The Hidden Danger in Some ETFs

12/16/2010 12:01 am EST

Focus: ETFS

As the ETF industry has grown and evolved, the product lineup has become increasingly sophisticated. Many of the products now hitting the market are designed to address issues posed by earlier indexed products as issuers strive to devise new strategies for accessing both traditional and exotic asset classes. A number of issuers, led by Schwab and Vanguard, have lowered costs on stock and bond funds, seeking to attract cost-conscious investors. Last week, Rydex rolled out a suite of equal-weighted equity ETFs that many investors believe are a more appealing option than cap-weighted funds. And in the commodity space, a number of issuers have introduced products that seek to address what some perceive as an oversized impact of “contango” on fund returns.

Contango occurs when longer-dated futures contracts are more expensive than those that are approaching expiration. In other words, the futures curve is upward-sloping. This may be the result of a number of factors, including market expectations, costs incurred in storing the underlying commodities, or inventory levels. Because exchange traded commodity products don’t want to take delivery of the commodities underlying each futures contracts, they must “roll” holdings on a regular basis, selling those that are approaching expiration and using the proceeds to purchase contracts that expire at some point in the future. When markets are contagoed, commodity ETFs will generally be forced to sell low and buy high, creating ongoing headwinds that must be overcome just to break even.

When the “roll yield” is incurred on a regular basis, the gap between a fund’s return and the hypothetical return on spot prices can become significant. As the commodity space has developed, a number of strategies designed to mitigate the undesirable effects of contango have been developed.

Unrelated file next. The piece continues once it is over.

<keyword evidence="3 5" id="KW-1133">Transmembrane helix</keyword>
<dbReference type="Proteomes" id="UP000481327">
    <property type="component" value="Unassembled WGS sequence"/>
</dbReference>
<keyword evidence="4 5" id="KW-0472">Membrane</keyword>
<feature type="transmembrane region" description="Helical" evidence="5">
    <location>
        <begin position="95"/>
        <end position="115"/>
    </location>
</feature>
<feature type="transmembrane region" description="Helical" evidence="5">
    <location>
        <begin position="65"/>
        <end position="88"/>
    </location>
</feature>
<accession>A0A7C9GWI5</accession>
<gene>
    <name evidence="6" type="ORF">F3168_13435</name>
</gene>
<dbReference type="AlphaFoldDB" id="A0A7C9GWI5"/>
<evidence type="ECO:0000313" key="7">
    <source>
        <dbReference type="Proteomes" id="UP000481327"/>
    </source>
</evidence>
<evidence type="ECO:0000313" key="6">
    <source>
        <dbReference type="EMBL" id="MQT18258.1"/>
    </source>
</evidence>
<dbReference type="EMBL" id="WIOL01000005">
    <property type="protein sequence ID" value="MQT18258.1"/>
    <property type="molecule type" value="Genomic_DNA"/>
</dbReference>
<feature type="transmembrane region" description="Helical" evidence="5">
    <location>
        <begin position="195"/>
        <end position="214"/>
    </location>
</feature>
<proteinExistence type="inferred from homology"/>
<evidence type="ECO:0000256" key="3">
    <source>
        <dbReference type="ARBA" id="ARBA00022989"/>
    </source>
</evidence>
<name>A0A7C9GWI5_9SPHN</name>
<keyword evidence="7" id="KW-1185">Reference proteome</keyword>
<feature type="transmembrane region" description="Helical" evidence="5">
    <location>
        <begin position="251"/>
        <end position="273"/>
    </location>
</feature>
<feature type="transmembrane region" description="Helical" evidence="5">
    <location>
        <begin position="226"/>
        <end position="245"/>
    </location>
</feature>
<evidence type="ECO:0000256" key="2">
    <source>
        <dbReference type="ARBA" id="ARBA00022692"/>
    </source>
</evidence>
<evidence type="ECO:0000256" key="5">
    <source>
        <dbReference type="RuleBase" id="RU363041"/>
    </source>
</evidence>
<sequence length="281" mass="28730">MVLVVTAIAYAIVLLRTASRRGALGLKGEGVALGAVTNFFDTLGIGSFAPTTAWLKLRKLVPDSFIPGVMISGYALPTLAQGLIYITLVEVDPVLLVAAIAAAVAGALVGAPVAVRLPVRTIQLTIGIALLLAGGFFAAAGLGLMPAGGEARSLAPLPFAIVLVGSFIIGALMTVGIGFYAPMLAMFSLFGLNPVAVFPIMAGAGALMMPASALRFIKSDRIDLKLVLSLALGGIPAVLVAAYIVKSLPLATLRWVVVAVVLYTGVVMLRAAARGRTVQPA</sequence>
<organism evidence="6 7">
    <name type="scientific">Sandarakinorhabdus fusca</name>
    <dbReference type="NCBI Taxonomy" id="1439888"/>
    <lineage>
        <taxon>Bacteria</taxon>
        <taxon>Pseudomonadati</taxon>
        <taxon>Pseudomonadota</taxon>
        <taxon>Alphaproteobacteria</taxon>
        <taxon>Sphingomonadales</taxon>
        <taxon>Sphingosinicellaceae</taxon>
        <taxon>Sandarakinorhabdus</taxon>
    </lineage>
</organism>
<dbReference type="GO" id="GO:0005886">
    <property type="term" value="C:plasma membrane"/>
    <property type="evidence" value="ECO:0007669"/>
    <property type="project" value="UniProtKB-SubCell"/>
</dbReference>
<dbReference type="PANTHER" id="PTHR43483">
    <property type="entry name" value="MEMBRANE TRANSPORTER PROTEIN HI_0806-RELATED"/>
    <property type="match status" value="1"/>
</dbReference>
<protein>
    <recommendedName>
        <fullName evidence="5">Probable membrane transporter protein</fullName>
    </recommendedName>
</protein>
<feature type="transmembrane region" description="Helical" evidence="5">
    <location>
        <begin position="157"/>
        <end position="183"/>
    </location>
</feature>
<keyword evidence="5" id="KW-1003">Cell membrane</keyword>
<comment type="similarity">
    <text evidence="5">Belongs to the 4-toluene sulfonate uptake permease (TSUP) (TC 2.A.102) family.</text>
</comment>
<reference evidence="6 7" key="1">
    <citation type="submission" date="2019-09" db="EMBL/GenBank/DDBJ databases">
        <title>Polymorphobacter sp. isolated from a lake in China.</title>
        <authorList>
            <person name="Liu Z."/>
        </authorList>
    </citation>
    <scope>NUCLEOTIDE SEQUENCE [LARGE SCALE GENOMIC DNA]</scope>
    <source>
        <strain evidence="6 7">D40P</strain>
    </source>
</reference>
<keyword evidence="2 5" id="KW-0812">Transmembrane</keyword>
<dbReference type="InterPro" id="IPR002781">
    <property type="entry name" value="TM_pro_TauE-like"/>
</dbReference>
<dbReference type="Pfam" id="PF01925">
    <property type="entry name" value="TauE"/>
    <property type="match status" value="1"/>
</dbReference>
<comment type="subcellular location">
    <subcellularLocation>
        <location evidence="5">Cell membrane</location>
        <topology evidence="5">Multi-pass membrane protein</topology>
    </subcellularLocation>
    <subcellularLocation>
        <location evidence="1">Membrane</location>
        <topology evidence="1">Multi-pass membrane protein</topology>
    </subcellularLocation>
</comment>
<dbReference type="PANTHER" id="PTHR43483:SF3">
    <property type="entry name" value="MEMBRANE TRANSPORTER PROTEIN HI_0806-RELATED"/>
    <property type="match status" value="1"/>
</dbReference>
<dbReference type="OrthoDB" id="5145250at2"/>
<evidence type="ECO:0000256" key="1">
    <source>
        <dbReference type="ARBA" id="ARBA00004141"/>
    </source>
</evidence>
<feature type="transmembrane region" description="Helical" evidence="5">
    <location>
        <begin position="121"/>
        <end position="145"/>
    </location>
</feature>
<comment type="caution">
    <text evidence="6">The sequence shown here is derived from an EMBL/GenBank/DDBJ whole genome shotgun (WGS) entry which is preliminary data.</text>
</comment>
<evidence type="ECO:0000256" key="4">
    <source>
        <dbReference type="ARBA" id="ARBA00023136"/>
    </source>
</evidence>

There are a handful of other options for fighting contango:

1. Maintain Spot Exposure

The simplest and most effective way to eliminate the effects of contango is to invest in the spot commodity. Because the underlying assets of physically-backed ETFs are the actual commodity, the net asset value (NAV) of these funds should always move in lock-step with the spot market price. The returns will be the same as if the investor had bought and stored the commodity, minus expenses.

The problem, of course, is that not all natural resources lend themselves to the physically-backed ETF structure. At present, the only US-listed ETFs that invest in physical commodities are those in the precious metals ETFdb category. Thanks to the high value-to-weight ratio of gold, silver, platinum, and palladium—as well as the physical properties of these metals—creating a fund that offers spot exposure to these metals is easy enough. But for cheaper commodities, such as many industrial metals, the costs of storage may become significant. And for many agricultural commodities, inevitable spoilage makes a physically-backed structure impractical (though constructing a physically-backed livestock ETF would be quite entertaining).